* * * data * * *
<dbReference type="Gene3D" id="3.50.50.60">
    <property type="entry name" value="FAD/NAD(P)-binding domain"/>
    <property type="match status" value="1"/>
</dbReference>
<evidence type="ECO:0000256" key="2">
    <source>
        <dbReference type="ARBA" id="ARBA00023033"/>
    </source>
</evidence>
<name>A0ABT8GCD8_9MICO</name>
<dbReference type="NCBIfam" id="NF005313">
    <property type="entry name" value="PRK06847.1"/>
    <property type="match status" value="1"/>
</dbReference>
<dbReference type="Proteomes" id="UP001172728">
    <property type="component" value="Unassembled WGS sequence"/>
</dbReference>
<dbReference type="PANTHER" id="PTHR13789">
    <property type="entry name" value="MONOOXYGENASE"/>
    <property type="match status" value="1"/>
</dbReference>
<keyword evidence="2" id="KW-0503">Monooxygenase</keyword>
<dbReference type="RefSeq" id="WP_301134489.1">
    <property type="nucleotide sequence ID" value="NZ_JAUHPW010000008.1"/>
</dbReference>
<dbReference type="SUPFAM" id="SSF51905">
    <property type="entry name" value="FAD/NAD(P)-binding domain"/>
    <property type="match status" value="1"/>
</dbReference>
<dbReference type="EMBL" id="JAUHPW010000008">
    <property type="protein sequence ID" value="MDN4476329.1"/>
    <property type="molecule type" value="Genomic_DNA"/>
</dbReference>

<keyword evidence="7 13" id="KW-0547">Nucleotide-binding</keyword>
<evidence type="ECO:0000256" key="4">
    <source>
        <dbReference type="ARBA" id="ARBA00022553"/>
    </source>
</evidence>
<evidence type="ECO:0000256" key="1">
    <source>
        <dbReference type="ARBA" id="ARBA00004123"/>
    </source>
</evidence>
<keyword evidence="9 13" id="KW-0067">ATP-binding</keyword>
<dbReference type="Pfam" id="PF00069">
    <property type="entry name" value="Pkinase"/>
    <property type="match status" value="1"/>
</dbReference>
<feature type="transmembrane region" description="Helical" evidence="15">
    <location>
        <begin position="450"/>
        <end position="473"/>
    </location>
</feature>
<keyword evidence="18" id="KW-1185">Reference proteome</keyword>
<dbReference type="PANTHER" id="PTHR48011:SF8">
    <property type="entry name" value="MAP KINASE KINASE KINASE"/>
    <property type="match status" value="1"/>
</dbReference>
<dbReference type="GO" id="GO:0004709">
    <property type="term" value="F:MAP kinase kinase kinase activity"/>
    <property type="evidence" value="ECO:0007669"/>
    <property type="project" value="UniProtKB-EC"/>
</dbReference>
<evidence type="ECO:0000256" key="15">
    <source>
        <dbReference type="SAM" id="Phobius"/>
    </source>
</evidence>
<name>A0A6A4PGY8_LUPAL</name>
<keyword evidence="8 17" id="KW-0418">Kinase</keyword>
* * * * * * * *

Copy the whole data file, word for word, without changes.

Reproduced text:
<dbReference type="Gene3D" id="3.50.50.60">
    <property type="entry name" value="FAD/NAD(P)-binding domain"/>
    <property type="match status" value="1"/>
</dbReference>
<evidence type="ECO:0000256" key="2">
    <source>
        <dbReference type="ARBA" id="ARBA00023033"/>
    </source>
</evidence>
<name>A0ABT8GCD8_9MICO</name>
<dbReference type="NCBIfam" id="NF005313">
    <property type="entry name" value="PRK06847.1"/>
    <property type="match status" value="1"/>
</dbReference>
<dbReference type="Proteomes" id="UP001172728">
    <property type="component" value="Unassembled WGS sequence"/>
</dbReference>
<dbReference type="PANTHER" id="PTHR13789">
    <property type="entry name" value="MONOOXYGENASE"/>
    <property type="match status" value="1"/>
</dbReference>
<keyword evidence="2" id="KW-0503">Monooxygenase</keyword>
<dbReference type="RefSeq" id="WP_301134489.1">
    <property type="nucleotide sequence ID" value="NZ_JAUHPW010000008.1"/>
</dbReference>
<dbReference type="SUPFAM" id="SSF51905">
    <property type="entry name" value="FAD/NAD(P)-binding domain"/>
    <property type="match status" value="1"/>
</dbReference>
<dbReference type="EMBL" id="JAUHPW010000008">
    <property type="protein sequence ID" value="MDN4476329.1"/>
    <property type="molecule type" value="Genomic_DNA"/>
</dbReference>

<keyword evidence="7 13" id="KW-0547">Nucleotide-binding</keyword>
<evidence type="ECO:0000256" key="4">
    <source>
        <dbReference type="ARBA" id="ARBA00022553"/>
    </source>
</evidence>
<evidence type="ECO:0000256" key="1">
    <source>
        <dbReference type="ARBA" id="ARBA00004123"/>
    </source>
</evidence>
<keyword evidence="9 13" id="KW-0067">ATP-binding</keyword>
<dbReference type="Pfam" id="PF00069">
    <property type="entry name" value="Pkinase"/>
    <property type="match status" value="1"/>
</dbReference>
<feature type="transmembrane region" description="Helical" evidence="15">
    <location>
        <begin position="450"/>
        <end position="473"/>
    </location>
</feature>
<keyword evidence="18" id="KW-1185">Reference proteome</keyword>
<dbReference type="PANTHER" id="PTHR48011:SF8">
    <property type="entry name" value="MAP KINASE KINASE KINASE"/>
    <property type="match status" value="1"/>
</dbReference>
<dbReference type="GO" id="GO:0004709">
    <property type="term" value="F:MAP kinase kinase kinase activity"/>
    <property type="evidence" value="ECO:0007669"/>
    <property type="project" value="UniProtKB-EC"/>
</dbReference>
<evidence type="ECO:0000256" key="15">
    <source>
        <dbReference type="SAM" id="Phobius"/>
    </source>
</evidence>
<name>A0A6A4PGY8_LUPAL</name>
<keyword evidence="8 17" id="KW-0418">Kinase</keyword>